Columnist: ‘It should be illegal’ to be a stay-at-home mom

Columnist: ‘It should be illegal’ to be a stay-at-home mom
Australian columnist Sarrah Le Marquand acknowledged that “the role played by parents in the early months and years following the birth of a child is vital and irreplaceable.” But once a child goes to school, she argued, opting out of the workforce should no longer be an option.. (Christopher Furlong/Getty Images)

Australian columnist Sarrah Le Marquand argued that choosing to be a stay-at-home mother should be “illegal” in an op-ed published this week in The Daily Telegraph newspaper.

According to Bloomberg, the Paris-based Organisation for Economic Co-operation and Development said in a recent report that there are consequences for the Australian economy because many women of child-bearing age are choosing to stay at home with their children or work part-time.

“There are potentially large losses to the economy when women stay at home or work short part-time hours,” the report said.

Le Marquand wrote that “hysteria ensued, with commentators from coast to coast howling in indignation at the very idea that the uppity OECD would insinuate Australia might have a tiny bit of a problem with our female workforce participation rates.”

“For days you couldn’t walk past a television, radio or computer screen without encountering a defensive rant about how the most valuable work a woman can do involves nappies, play-doh, and a strict adherence to only leaving the family home during the hours of 9am to 5pm to attend playgroup or a similar non-work sanctioned activity,” she wrote.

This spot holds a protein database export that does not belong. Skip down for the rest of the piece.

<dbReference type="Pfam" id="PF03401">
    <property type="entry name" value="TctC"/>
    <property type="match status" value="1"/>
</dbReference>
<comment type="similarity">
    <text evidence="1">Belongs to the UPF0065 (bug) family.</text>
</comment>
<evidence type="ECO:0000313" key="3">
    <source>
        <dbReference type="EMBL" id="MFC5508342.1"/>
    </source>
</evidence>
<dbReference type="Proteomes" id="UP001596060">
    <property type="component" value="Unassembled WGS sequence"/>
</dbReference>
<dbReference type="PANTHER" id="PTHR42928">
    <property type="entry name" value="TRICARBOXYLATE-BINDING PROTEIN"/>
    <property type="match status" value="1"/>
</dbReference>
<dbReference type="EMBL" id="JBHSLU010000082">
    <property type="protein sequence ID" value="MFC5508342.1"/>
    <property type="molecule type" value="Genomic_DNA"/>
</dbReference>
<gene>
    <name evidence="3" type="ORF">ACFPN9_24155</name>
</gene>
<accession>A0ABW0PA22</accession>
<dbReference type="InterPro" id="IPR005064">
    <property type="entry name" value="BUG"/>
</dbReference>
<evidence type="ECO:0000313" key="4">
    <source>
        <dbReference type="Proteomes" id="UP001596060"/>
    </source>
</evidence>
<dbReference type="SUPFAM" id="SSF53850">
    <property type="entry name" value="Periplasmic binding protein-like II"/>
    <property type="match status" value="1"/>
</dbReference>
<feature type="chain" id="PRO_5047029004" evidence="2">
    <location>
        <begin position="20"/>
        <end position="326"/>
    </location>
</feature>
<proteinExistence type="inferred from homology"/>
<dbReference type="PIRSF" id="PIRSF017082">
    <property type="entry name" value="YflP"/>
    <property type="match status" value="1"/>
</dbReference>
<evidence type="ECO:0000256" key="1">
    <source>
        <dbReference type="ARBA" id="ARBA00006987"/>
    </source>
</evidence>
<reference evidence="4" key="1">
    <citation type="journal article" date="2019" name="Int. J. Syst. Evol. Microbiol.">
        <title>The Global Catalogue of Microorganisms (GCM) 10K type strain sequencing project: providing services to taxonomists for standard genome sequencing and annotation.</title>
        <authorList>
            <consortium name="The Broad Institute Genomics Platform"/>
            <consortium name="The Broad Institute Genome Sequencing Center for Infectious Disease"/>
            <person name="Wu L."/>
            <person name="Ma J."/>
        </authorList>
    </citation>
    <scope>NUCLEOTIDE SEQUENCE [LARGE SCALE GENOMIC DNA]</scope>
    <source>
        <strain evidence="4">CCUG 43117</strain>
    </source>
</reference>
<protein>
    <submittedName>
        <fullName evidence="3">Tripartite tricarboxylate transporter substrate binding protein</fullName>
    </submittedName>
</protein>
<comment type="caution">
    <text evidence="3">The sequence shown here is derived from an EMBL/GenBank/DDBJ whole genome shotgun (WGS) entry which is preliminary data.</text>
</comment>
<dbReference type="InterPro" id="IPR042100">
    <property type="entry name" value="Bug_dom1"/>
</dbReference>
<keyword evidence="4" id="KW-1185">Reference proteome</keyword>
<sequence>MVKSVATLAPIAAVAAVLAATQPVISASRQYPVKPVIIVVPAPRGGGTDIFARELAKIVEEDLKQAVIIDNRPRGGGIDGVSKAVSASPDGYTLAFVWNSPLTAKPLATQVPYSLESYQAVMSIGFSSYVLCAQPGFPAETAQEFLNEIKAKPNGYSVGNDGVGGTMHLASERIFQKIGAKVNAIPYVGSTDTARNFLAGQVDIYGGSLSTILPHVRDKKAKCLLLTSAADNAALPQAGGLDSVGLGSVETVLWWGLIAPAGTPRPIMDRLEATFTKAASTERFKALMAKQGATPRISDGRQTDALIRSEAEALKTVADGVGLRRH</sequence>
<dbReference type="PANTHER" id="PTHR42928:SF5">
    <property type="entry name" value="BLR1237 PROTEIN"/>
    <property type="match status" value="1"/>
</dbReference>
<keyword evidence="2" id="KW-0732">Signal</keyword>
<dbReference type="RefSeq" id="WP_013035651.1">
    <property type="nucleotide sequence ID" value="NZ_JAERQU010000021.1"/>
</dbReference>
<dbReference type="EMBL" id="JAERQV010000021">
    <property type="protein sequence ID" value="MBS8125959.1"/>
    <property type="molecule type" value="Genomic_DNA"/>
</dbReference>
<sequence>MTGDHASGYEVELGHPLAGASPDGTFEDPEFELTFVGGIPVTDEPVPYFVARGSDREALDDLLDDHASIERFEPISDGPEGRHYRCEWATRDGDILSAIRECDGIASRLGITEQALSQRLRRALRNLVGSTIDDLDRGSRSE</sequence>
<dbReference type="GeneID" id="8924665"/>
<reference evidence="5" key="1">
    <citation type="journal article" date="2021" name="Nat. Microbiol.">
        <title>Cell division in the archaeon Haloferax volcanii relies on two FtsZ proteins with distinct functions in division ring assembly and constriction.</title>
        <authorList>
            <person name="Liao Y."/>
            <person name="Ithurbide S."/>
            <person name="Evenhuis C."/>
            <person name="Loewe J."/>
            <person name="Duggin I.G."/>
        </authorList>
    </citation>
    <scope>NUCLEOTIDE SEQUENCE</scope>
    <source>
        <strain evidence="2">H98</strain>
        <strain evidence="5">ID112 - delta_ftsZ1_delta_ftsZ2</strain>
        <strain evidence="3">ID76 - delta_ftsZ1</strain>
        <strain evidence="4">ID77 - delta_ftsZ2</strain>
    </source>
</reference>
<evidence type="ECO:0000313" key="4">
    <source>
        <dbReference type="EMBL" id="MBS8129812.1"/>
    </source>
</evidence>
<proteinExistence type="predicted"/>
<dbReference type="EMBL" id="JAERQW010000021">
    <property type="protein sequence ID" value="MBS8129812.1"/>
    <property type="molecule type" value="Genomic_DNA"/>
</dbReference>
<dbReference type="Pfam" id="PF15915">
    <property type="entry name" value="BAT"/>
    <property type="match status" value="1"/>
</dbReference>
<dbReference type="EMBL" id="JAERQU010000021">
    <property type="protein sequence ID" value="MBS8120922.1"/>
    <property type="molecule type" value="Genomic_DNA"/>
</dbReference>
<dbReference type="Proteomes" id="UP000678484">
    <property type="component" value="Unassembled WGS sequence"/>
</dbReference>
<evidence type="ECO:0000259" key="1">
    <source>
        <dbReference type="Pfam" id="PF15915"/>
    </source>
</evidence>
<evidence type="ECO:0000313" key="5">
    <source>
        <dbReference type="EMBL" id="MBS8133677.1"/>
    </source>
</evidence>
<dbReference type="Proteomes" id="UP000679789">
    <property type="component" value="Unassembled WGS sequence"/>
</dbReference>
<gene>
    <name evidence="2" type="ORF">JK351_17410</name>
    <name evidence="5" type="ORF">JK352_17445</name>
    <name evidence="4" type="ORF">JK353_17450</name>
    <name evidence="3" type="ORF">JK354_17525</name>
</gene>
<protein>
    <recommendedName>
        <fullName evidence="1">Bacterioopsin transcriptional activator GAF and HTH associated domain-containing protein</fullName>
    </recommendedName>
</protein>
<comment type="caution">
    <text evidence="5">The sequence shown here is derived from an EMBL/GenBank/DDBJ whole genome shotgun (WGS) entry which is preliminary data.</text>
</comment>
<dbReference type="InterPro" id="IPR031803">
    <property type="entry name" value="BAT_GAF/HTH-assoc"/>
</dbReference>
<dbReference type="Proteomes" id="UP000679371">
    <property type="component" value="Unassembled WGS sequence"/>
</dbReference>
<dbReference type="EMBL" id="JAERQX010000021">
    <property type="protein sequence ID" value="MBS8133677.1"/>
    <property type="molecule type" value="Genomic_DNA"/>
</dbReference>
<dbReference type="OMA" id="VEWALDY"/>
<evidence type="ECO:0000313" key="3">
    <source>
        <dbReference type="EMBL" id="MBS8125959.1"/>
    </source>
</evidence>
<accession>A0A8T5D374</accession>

She argued that both mothers and fathers know “that everything else in life becomes a distant second to [a] child’s welfare, happiness and wellbeing.”

“So this is not a discussion about the importance of parenting — that is beyond dispute,” Le Marquand wrote.

She acknowledged that “the role played by parents in the early months and years following the birth of a child is vital and irreplaceable.”

But once a child goes to school, she argued, opting out of the workforce should no longer be an option.

“Rather than wail about the supposed liberation in a woman’s right to choose to shun paid employment, we should make it a legal requirement that all parents of children of school-age or older are gainfully employed,” Le Marquand wrote.

She argued that “it’s time for a serious rethink of this kid-glove approach to women of child-bearing and child-rearing age:

Holding us less accountable when it comes to our employment responsibilities is not doing anyone any favours. Not children, not fathers, not bosses — and certainly not women.

Only when the female half of the population is expected to hold down a job and earn money to pay the bills in the same way that men are routinely expected to do will we see things change for the better for either gender.

“Only when it becomes the norm for all families to have both parents in paid employment, and sharing the stress of the work-home juggle, will we finally have a serious conversation about how to achieve a more balanced modern workplace,” she said.

Le Marquand wrote that feminism is “not about choice, it’s about equality.”

She added that “only when we evenly divide the responsibility for workplace participation between the two genders will we truly see a more equitable division between men and women in all parts of Australian life.”

Some Twitter users criticized the proposal.

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